by Tara Walker
Winter Park gave a transit workshop presentation for the Grand County Board of County Commissioners earlier in September. County Commissioner Richard Cimino began the workshop by asking the question, “Can stakeholders evaluate whether a collaborative effort could be made to add to the transit system?”
Currently, the Lift system has 14 fixed routes with stops in Winter Park, Fraser, Tabernash and Granby. An estimated 500,000 riders use the transit system in Grand county annually. The Lift transit system provides around 30,000 service hours of free transit to the community at an operating cost of around 2.5 million.
In 2015, the Town of Winter Park took over operation of the Winter park resort shuttle and assumed the contract with First Transit, becoming the first yearround transit system in Grand County. The town of Winter Park has a 2% sales tax to help fund the Lift transit system while Fraser has a 1% sales tax to help with funding. Fraser voters originally voted for the sales tax to fund transit, trails and capital projects, but 100% of tax dollars has gone to the transit system so far. In addition to funds from tax dollars, the town of Winter Park receives a grant of around $150,000. The town actively seeks out stakeholders to contribute to funding to support the routes that are currently in use.
HOA contracts brought in $92,000 in 2017 with a projected increase of 7% in 2018. Winter Park Town manager Drew Nelson, “We assumed the contract that Winter Park had with First Transit and just entered into a new contract in August. We reduced costs significantly. We do have 16 contracts with HOAs, mostly in the Meadow Ridge area, and Beaver Village.”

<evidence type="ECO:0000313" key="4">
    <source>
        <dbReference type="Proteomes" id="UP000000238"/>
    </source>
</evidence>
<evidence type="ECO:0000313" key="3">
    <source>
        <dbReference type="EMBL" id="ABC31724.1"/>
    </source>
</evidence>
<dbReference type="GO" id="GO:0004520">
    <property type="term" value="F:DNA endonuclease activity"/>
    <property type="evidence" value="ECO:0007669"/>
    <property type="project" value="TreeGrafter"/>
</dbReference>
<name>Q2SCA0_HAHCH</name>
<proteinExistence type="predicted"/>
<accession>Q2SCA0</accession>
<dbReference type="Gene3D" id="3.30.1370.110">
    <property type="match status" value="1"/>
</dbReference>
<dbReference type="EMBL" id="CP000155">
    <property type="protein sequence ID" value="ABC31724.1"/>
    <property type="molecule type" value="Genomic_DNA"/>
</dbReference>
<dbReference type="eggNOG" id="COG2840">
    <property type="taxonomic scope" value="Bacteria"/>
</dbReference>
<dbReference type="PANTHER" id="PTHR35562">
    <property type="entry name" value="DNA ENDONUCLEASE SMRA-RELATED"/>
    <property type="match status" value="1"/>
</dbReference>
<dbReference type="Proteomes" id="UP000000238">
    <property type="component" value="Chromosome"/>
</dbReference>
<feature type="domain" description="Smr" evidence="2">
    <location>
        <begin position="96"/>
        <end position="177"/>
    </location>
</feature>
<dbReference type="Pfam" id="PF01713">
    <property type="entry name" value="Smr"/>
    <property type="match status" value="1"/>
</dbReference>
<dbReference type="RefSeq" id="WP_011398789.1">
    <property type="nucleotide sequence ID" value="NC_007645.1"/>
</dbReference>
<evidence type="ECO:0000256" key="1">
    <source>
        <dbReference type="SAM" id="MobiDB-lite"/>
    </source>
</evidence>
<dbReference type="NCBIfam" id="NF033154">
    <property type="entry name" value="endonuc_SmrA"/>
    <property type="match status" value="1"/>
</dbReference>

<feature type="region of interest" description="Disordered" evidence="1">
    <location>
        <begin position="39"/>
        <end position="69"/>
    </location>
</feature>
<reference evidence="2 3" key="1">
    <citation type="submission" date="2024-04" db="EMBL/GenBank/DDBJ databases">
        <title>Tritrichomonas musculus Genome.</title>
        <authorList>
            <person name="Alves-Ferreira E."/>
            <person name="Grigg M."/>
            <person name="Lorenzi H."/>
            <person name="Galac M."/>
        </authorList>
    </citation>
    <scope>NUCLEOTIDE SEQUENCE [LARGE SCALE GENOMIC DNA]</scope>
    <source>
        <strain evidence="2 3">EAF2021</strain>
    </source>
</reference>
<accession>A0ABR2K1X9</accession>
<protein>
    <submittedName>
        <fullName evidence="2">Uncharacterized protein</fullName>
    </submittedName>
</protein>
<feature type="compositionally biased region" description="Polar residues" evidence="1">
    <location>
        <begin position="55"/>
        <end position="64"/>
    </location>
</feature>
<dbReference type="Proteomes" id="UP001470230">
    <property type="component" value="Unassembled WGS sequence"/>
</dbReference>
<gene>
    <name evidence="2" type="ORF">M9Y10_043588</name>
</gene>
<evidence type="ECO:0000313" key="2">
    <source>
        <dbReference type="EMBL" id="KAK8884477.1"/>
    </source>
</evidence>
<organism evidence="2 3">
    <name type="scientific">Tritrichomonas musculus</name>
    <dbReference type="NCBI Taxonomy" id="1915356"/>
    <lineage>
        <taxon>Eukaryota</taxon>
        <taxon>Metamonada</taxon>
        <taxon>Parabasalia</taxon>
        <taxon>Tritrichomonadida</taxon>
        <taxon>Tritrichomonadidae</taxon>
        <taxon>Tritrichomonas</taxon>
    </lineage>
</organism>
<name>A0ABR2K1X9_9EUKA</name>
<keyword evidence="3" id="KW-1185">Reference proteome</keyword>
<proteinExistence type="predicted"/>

If you visit Winter Park or Fraser, you will see signage and bus stations for the Lift transit system. However, it may not be as obvious that the transit system has 6 stops in Granby with 5 round trips daily that run until 9pm at night during ski season. It’s not as obvious because Granby isn’t currently funding the route and there is no signage or bus stations at this time.
Winter Park town manager Drew Nelson described the Granby stops as “flag stops where the resort tells the employees where they need to go.” Commissioner Cimino stated during the meeting, “Stakeholders and county may need to think of signage or bus stops.” An estimated 24,735 riders utilized the Granby Route for the 2017/18 year at an operating cost of $94,000. Drew explained that there is a need for the Granby route as employees have housing in Granby and need transportation to the resort and other jobs in the area.
The transit workshop on September 19th provided an opportunity for stakeholders and community members to ask questions while the town of Winter Park provided an overview and information about what more partnerships could mean for the county when it comes to transportation. The workshop outlined that the transit system was not originally meant as a solution to regional transportation issues and the cost of the transit system is currently largely on Winter Park and Fraser although the transit system offers transportation solutions for four municipalities. Drew Nelson explained that if stakeholders want more routes or more of a voice in the decision-making process, they will need to be contributing to the costs.